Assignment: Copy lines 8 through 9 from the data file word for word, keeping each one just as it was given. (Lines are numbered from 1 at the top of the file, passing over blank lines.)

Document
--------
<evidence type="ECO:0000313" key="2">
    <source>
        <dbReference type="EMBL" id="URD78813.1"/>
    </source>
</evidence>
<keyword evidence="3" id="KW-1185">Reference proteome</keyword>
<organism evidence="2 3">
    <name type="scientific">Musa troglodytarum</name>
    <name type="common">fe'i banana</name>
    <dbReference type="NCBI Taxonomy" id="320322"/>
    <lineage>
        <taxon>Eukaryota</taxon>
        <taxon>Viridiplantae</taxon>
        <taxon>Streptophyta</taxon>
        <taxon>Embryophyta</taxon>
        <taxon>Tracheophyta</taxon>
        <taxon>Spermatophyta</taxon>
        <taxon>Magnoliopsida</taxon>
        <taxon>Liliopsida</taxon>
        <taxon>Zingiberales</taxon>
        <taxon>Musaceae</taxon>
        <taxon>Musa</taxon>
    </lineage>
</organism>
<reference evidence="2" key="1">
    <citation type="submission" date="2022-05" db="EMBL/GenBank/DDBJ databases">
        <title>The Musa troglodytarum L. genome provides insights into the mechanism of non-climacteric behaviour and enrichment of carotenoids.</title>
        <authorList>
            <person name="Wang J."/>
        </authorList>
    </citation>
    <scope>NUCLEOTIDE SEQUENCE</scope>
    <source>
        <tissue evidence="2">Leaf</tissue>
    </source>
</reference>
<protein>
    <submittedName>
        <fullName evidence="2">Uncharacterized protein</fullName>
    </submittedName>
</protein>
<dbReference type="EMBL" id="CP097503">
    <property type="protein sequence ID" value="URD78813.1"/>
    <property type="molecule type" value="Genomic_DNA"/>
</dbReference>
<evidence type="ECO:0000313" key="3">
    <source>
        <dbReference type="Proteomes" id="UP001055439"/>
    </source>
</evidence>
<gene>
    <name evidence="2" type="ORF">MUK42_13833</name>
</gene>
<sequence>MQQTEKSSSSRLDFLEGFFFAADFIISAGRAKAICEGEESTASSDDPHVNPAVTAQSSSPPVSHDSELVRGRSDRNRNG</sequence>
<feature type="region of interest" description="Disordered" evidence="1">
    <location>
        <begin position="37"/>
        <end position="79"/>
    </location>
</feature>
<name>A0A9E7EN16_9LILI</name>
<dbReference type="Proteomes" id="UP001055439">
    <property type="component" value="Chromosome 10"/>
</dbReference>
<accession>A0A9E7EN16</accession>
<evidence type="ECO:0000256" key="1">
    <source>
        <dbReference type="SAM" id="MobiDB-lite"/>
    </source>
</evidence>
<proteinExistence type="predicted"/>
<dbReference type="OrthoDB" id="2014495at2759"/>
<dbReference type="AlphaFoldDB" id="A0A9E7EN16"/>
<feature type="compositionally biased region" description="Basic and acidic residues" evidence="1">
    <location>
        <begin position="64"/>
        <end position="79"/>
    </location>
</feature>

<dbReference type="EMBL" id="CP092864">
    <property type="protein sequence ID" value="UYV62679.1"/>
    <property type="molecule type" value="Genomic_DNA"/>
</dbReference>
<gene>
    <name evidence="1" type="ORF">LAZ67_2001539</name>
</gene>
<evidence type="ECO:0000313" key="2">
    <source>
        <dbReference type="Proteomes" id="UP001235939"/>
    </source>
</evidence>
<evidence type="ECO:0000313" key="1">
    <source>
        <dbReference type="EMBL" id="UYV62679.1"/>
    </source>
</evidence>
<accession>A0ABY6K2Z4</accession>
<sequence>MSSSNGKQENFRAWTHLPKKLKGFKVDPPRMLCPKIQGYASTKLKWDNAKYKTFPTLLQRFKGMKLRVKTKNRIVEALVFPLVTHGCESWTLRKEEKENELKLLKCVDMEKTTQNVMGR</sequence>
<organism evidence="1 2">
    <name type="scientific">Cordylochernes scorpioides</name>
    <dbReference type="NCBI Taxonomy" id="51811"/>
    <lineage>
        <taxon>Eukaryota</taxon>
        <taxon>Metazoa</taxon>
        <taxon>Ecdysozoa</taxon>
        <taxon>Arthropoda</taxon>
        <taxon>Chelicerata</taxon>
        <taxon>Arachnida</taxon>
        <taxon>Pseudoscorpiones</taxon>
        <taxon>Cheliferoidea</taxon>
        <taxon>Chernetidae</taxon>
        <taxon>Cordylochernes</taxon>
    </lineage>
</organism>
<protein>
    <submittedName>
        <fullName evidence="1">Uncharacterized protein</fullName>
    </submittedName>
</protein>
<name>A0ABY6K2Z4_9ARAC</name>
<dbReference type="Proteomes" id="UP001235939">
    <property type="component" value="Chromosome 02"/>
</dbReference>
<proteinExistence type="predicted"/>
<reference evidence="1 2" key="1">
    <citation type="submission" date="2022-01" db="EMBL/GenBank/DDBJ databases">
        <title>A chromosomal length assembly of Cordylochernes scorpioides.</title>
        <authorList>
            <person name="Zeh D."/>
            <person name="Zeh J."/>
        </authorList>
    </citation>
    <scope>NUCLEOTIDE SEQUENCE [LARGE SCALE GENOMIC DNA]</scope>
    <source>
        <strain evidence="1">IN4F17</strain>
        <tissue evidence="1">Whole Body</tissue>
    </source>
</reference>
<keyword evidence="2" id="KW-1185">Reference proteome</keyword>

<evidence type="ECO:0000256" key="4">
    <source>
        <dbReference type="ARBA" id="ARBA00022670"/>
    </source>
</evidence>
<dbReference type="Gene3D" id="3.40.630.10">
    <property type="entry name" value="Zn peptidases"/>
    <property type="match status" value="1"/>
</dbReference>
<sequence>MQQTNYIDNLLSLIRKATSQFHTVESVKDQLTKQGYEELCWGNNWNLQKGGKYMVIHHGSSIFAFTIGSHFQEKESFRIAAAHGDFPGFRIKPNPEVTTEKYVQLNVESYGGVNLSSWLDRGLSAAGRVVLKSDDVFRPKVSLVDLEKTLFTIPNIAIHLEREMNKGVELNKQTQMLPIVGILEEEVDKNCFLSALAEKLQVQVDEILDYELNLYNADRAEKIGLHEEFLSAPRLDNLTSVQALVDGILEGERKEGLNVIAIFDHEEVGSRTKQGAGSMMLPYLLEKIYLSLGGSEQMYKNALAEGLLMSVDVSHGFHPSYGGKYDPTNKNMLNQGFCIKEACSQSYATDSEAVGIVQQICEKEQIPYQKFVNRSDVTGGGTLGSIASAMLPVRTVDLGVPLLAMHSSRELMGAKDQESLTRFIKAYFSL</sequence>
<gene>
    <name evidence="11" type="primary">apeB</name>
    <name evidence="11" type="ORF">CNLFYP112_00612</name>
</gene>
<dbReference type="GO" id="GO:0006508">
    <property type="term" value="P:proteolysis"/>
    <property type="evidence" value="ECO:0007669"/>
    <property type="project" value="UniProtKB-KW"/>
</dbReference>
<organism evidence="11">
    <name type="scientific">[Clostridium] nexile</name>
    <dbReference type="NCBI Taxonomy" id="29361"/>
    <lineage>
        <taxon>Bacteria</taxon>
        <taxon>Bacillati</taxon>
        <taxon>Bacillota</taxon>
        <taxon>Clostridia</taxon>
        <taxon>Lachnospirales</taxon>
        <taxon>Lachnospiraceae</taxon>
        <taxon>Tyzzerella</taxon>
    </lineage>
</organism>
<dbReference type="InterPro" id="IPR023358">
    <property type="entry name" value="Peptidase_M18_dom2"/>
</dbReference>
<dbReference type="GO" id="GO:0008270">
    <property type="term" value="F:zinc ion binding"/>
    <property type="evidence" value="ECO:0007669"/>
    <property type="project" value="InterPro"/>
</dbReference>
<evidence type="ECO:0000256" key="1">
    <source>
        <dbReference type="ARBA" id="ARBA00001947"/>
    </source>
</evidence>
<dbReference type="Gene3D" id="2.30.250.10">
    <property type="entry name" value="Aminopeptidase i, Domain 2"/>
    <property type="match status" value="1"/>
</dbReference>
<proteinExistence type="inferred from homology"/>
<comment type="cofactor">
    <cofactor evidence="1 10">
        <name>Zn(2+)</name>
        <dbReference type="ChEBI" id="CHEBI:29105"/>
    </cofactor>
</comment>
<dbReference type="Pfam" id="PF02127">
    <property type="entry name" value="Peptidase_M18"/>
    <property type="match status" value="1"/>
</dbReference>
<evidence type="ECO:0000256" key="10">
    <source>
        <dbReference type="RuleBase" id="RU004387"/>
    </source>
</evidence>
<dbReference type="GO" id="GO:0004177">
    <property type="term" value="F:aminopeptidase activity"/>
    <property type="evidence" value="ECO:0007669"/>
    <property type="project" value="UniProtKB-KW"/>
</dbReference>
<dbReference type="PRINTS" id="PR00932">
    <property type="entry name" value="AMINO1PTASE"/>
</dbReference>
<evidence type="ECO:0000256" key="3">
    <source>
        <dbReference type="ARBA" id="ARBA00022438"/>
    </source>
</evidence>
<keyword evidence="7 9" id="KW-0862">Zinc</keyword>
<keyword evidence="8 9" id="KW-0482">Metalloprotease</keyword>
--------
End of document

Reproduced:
    <name type="scientific">Musa troglodytarum</name>
    <name type="common">fe'i banana</name>